In another embodiment, the invention provides a method of using a storage device having an LSD to transfer data files to a second storage device when a possible problem is indicated from a monitored performance parameter. This transfer of data files may occur without using the computing resources of the host or subsystem controller.

In another embodiment, the invention provides for a method of using an LSD to transfer data files from a disk drive which has limited remaining storage capacity to a disk drive which has more remaining storage capacity.

In another embodiment, the invention provides a method of using a storage device having an LSD to transfer data files directly to another storage device which is not equipped with an LSD. In this embodiment, the LSD issues host emulating commands.

A storage device having an LSD conserves computing resources when carrying out tasks such as data file transfers. In addition, the tasks are carried out much more efficiently. The subsequent reduction in the time required to transfer data files is particularly important when offloading data files from a failing storage device.

Other aspects and advantages of the present invention will become apparent from the following detailed description, which, when taken in conjunction with the drawings, illustrate by way of example the principles of the invention.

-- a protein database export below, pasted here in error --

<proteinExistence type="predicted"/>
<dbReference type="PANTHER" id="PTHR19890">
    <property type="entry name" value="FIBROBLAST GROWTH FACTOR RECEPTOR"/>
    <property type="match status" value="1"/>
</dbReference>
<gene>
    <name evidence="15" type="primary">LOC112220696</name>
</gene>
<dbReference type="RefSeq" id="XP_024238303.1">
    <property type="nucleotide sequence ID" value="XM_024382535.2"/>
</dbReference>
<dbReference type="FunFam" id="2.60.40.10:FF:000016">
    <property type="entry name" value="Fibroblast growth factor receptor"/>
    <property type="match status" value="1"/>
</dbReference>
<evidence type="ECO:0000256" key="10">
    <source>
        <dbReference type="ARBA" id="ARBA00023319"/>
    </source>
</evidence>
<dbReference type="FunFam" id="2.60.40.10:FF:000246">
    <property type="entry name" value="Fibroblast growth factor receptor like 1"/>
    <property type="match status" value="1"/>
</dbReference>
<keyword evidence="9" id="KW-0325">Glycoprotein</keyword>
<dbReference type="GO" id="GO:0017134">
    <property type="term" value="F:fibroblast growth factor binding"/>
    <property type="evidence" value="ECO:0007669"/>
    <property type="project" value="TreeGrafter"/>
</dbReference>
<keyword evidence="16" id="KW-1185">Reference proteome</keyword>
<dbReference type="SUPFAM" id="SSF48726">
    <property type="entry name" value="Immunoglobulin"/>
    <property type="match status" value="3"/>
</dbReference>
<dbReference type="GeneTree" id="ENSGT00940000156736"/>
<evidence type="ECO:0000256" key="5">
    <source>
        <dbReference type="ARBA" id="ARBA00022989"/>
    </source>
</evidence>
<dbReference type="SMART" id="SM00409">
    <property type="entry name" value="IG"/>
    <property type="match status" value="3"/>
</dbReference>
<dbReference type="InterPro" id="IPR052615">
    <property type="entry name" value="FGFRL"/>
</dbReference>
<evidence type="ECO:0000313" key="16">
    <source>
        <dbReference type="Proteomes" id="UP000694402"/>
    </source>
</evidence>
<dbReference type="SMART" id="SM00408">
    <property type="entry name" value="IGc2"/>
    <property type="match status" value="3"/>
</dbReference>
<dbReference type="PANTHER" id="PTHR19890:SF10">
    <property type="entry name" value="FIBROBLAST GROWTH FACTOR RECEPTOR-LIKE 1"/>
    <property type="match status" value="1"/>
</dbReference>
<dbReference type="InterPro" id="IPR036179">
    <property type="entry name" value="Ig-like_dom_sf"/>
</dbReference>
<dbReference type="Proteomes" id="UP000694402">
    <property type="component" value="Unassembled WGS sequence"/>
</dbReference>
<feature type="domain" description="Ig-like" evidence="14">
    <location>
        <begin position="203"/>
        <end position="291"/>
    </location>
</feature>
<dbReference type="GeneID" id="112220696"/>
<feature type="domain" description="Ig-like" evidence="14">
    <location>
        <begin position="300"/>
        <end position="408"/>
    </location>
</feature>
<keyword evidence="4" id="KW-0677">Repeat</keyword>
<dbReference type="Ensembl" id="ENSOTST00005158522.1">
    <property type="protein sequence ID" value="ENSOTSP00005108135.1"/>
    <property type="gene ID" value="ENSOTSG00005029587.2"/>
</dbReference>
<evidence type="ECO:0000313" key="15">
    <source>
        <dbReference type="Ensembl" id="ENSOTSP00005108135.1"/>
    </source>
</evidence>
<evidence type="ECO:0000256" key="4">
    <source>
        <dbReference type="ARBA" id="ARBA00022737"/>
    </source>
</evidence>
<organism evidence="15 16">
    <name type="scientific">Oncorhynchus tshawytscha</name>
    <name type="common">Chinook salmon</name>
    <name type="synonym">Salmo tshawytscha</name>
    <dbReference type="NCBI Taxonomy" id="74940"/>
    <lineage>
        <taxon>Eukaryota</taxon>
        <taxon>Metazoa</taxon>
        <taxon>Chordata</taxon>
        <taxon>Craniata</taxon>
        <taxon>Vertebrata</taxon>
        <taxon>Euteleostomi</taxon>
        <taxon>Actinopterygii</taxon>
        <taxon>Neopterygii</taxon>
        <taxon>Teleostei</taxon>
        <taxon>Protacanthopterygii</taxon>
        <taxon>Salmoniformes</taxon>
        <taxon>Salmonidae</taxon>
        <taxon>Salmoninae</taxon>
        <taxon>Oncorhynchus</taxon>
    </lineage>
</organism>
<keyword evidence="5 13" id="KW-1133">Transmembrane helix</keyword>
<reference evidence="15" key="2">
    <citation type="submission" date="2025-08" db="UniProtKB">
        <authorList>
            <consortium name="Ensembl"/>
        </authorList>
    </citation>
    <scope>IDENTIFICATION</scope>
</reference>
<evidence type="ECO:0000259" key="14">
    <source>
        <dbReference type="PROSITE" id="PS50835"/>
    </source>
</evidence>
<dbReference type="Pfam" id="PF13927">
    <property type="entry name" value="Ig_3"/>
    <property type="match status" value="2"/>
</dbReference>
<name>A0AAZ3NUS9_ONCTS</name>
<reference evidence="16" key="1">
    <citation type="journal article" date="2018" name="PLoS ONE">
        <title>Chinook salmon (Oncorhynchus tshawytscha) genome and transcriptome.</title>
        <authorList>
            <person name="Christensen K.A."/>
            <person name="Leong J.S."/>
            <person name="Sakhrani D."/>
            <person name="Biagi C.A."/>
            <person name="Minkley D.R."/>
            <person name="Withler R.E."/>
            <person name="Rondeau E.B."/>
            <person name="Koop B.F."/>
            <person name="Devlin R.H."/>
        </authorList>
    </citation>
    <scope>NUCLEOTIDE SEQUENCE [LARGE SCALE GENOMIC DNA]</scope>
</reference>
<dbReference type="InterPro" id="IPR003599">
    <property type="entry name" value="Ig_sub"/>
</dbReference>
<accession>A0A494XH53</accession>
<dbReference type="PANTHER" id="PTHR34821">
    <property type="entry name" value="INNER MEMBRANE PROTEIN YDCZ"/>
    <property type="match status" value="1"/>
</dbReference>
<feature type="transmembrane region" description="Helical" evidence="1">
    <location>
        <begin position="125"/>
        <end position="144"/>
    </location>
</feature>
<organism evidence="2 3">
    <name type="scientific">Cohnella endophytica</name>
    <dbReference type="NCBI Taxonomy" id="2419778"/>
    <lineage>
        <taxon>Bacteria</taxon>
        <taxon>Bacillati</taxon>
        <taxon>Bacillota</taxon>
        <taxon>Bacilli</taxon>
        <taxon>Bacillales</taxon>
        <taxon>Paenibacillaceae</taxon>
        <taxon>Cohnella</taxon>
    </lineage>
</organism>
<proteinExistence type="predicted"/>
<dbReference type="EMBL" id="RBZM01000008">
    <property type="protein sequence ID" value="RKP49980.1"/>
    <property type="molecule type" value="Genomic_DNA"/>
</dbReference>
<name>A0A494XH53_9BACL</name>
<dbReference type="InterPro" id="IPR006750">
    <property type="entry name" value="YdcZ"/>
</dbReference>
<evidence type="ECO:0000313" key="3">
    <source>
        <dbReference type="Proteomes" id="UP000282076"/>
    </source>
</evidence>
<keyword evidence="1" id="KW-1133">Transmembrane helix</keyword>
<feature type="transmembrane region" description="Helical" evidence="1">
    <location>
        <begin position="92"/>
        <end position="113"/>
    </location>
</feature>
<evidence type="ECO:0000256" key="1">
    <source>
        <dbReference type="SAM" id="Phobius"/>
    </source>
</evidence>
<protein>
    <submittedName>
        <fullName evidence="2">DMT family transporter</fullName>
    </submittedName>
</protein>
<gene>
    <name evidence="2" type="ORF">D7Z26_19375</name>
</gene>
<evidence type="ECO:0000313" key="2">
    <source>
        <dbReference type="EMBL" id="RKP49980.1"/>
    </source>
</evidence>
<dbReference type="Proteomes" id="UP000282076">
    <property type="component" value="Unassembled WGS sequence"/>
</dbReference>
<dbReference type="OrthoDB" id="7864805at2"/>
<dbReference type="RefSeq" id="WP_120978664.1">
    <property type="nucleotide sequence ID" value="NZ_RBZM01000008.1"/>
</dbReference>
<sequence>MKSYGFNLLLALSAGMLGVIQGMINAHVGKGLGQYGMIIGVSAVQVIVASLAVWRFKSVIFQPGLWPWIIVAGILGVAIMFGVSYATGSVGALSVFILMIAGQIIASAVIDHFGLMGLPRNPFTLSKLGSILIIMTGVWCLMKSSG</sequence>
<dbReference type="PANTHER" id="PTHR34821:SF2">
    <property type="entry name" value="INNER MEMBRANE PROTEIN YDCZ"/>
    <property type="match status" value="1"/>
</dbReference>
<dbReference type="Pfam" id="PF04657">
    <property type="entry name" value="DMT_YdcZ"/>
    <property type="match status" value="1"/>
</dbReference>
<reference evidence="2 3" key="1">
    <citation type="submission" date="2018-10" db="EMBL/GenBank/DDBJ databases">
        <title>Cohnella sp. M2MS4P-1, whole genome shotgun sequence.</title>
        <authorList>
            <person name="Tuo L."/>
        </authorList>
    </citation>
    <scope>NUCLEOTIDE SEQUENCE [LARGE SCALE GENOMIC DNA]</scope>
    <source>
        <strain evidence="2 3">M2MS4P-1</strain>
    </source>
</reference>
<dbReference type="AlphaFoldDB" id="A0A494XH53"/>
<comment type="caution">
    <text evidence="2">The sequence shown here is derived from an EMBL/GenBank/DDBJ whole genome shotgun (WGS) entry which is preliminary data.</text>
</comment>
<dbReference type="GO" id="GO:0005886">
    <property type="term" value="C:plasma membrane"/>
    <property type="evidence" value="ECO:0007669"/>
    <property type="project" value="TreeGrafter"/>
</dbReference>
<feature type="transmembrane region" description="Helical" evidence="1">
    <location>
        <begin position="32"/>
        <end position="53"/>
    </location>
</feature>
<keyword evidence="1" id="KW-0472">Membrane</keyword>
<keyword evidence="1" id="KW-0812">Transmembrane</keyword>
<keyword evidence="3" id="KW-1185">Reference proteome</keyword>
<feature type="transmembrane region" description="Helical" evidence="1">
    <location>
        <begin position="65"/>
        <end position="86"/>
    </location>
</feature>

BRIEF DESCRIPTION OF THE DRAWINGS

The present invention and best mode of operation will be described in detail with reference to the accompanying drawings, in which:

FIG. 1 illustrates a logical view of disk drive having an LSD;

FIG. 2 illustrates the architecture of a typical disk drive according to the prior art;

FIG. 3 illustrates the architecture of an exemplary disk drive having an LSD;

FIG. 4 illustrates a computer system having two disk drives each having an LSD;

FIG. 5 illustrates some of the components of an exemplary LSD;

FIG. 6 illustrates some exemplary tasks and priority order which may be attended to by the controller and the LSD;

FIG. 7 a illustrates an exemplary method which a disk drive having an LSD may use to monitor a PFI;

FIG. 7 b illustrates an exemplary method which a disk drive having an LSD may use to attended to PFIs with differing priorities;

FIG. 7 c illustrates an exemplary method which a disk drive having an LSD may use to transfer data files during off-peak periods;